Search tips
Search criteria 


Logo of nihpaAbout Author manuscriptsSubmit a manuscriptHHS Public Access; Author Manuscript; Accepted for publication in peer reviewed journal;
Med Image Comput Comput Assist Interv. Author manuscript; available in PMC 2011 October 25.
Published in final edited form as:
Med Image Comput Comput Assist Interv. 2011; 14(Pt 3): 115–123.
PMCID: PMC3201708

Identifying AD-Sensitive and Cognition-Relevant Imaging Biomarkers via Joint Classification and Regression


Traditional neuroimaging studies in Alzheimer’s disease (AD) typically employ independent and pairwise analyses between multimodal data, which treat imaging biomarkers, cognitive measures, and disease status as isolated units. To enhance mechanistic understanding of AD, in this paper, we conduct a new study for identifying imaging biomarkers that are associated with both cognitive measures and AD. To achieve this goal, we propose a new sparse joint classification and regression method. The imaging biomarkers identified by our method are AD-sensitive and cognition-relevant and can help reveal complex relationships among brain structure, cognition and disease status. Using the imaging and cognition data from Alzheimer’s Disease Neuroimaging Initiative database, the effectiveness of the proposed method is demonstrated by clearly improved performance on predicting both cognitive scores and disease status.

1 Introduction

Neuroimaging is a powerful tool for characterizing neurodegenerative process in the progression of Alzheimer’s disease (AD). Pattern classification methods have been widely employed to predict disease status using neuroimaging measures [2, 3]. Since AD is a neurodegenerative disorder characterized by progressive impairment of memory and other cognitive functions, regression models have been investigated to predict clinical scores from individual magnetic resonance imaging (MRI) and/or positron emission tomography (PET) scans [8, 9]. For example, in [9], stepwise regression was performed in a pairwise fashion to relate each of MRI and FDG-PET measures of eight candidate regions to each of four Rey’s Auditory Verbal Learning Test (RAVLT) memory scores.

Predicting disease status and predicting memory performance, using neuroimaging data, are both important learning tasks. Prior research typically studied these tasks separately. One example is to first determine disease-relevant cognitive scores and then identify imaging biomarkers associated with these scores so that interesting pathways from brain structure to cognition to symptom can potentially be discovered. However, a specific cognitive function could be related to multiple imaging measures associated with different biological pathways (some of them are not related to AD). As a result, the identified imaging biomarkers are not necessarily all disease specific. To have a better understanding of the underlying mechanism specific to AD, an interesting topic would be to only discover imaging biomarkers associated with both cognitive function and AD status.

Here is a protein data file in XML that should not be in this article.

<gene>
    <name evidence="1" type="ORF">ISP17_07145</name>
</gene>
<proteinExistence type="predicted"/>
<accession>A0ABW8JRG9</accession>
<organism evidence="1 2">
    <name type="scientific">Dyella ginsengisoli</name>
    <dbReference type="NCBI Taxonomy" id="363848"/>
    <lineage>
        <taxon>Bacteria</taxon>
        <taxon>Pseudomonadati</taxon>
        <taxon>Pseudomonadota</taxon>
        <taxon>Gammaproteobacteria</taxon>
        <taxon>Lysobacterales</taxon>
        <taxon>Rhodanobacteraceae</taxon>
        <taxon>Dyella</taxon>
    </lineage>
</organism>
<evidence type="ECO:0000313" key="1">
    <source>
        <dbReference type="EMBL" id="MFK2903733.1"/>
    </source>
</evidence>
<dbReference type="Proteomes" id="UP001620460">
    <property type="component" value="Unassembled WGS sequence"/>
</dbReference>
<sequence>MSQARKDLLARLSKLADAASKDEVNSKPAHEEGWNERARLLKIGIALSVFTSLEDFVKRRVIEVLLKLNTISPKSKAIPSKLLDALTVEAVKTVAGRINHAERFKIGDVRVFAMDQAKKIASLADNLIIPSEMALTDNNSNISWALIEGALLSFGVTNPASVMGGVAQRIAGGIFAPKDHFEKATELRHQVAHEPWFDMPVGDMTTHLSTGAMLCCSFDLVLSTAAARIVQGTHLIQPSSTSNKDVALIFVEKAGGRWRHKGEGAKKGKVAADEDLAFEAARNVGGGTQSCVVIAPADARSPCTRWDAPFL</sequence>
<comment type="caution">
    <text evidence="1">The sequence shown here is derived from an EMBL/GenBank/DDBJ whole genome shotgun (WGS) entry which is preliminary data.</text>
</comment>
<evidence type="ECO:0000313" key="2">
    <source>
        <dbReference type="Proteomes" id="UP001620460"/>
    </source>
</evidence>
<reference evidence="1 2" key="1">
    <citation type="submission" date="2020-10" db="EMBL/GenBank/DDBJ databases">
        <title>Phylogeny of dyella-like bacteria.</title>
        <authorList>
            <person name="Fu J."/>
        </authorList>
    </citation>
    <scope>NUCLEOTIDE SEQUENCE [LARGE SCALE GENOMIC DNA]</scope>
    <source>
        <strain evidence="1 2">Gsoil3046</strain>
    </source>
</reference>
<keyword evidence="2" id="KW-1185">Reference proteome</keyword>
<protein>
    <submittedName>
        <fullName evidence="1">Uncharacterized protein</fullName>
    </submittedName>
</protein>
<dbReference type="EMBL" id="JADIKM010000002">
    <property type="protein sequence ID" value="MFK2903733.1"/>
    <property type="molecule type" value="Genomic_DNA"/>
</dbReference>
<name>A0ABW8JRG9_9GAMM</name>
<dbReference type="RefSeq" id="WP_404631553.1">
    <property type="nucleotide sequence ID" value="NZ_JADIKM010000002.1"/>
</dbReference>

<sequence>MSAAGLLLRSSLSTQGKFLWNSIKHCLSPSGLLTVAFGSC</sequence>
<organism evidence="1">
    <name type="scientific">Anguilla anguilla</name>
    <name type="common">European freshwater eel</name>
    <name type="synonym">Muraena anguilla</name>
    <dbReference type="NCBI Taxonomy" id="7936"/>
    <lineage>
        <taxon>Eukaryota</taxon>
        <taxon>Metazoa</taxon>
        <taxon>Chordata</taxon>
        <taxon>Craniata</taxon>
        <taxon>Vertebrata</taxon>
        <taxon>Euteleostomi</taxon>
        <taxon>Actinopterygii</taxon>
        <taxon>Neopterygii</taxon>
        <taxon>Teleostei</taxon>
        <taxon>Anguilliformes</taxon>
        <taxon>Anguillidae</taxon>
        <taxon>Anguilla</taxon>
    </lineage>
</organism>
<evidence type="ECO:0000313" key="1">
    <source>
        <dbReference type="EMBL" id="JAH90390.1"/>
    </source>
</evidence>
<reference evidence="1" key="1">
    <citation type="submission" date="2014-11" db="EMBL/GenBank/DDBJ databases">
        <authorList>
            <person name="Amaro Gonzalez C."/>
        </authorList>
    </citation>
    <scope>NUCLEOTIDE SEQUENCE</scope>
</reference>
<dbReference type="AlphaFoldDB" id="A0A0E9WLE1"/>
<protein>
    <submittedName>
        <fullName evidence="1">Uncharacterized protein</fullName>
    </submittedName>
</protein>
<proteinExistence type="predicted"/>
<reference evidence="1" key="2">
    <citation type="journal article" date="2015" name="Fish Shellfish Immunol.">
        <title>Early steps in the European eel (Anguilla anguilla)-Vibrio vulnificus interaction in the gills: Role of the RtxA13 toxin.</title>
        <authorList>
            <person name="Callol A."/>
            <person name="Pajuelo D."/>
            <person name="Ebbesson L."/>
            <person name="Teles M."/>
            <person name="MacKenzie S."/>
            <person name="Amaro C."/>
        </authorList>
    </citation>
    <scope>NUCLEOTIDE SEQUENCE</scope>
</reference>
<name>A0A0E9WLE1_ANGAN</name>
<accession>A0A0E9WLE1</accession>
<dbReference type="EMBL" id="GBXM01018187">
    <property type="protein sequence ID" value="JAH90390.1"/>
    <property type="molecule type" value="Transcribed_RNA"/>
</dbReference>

To identify AD-sensitive and cognition-relevant imaging biomarkers, we propose a new joint classification and regression learning model to simultaneously performing two heterogeneous tasks, i.e., imaging-to-disease classification and imaging-to-cognition regression. We use magnetic resonance imaging (MRI) measures as predictors and cognitive memory scores and disease status as response variables. For each individual regression or classification task, we employ a multitask learning model [1] in which tasks for predicting different memory performances (or those for predicting AD and control dummy variables in classification) are considered as homogeneous tasks. Different to LASSO and other related methods that mainly find the imaging features correlated to each individual memory score, our method selects the imaging features that tend to play an important role on influencing multiple homogenous tasks.

Our new method utilizes the sparse regularization to perform imaging biomarker selection and learn a sparse parameter matrix under a unified framework that integrates both heterogeneous and homogenous tasks. Specifically, by recognizing that the formation [6] and maintenance [4] of memory are synergically accomplished by a few brain areas, such as medial temporal lobe structures, medial and lateral parietal, as well as prefrontal cortical areas, we use the [ell]2,1-norm regularization to select features that can predict most memory scores and classify AD versus control. Empirical comparison with the existing methods demonstrates that the proposed method not only yields improved performance on predicting both cognitive scores and disease status, but also discovers a small set of AD-sensitive and cognition-relevant biomarkers in accordance with prior findings.

2 Sparse Model for Joint Classification and Regression

When we study either regression or classification via a multi-task learning model, given a set of input variables, (i.e., features, such as imaging biomarkers), we are interested in learning a set of related models (e.g., associations between image biomarkers and cognitive scores) for predicting multiple homogenous tasks (such as predicting cognitive scores). Since these homogenous tasks are typically interrelated, they share a common input space. As a result, it is desirable to learn all the models jointly rather than treating each task as an independent one. Such multi-task learning methods can help discover robust patterns, especially when significant patterns in a single task become outliers for other tasks, and potentially increase the predictive power.

To identify AD-sensitive and cognition-relevant biomarkers from imaging data, we formulate a new problem to jointly learn two heterogeneous tasks: classification and regression. We propose a new sparse model for joint classification and regression to perform multivariate regression for cognitive memory scores predictions and logistic regression for disease classification tasks simultaneously.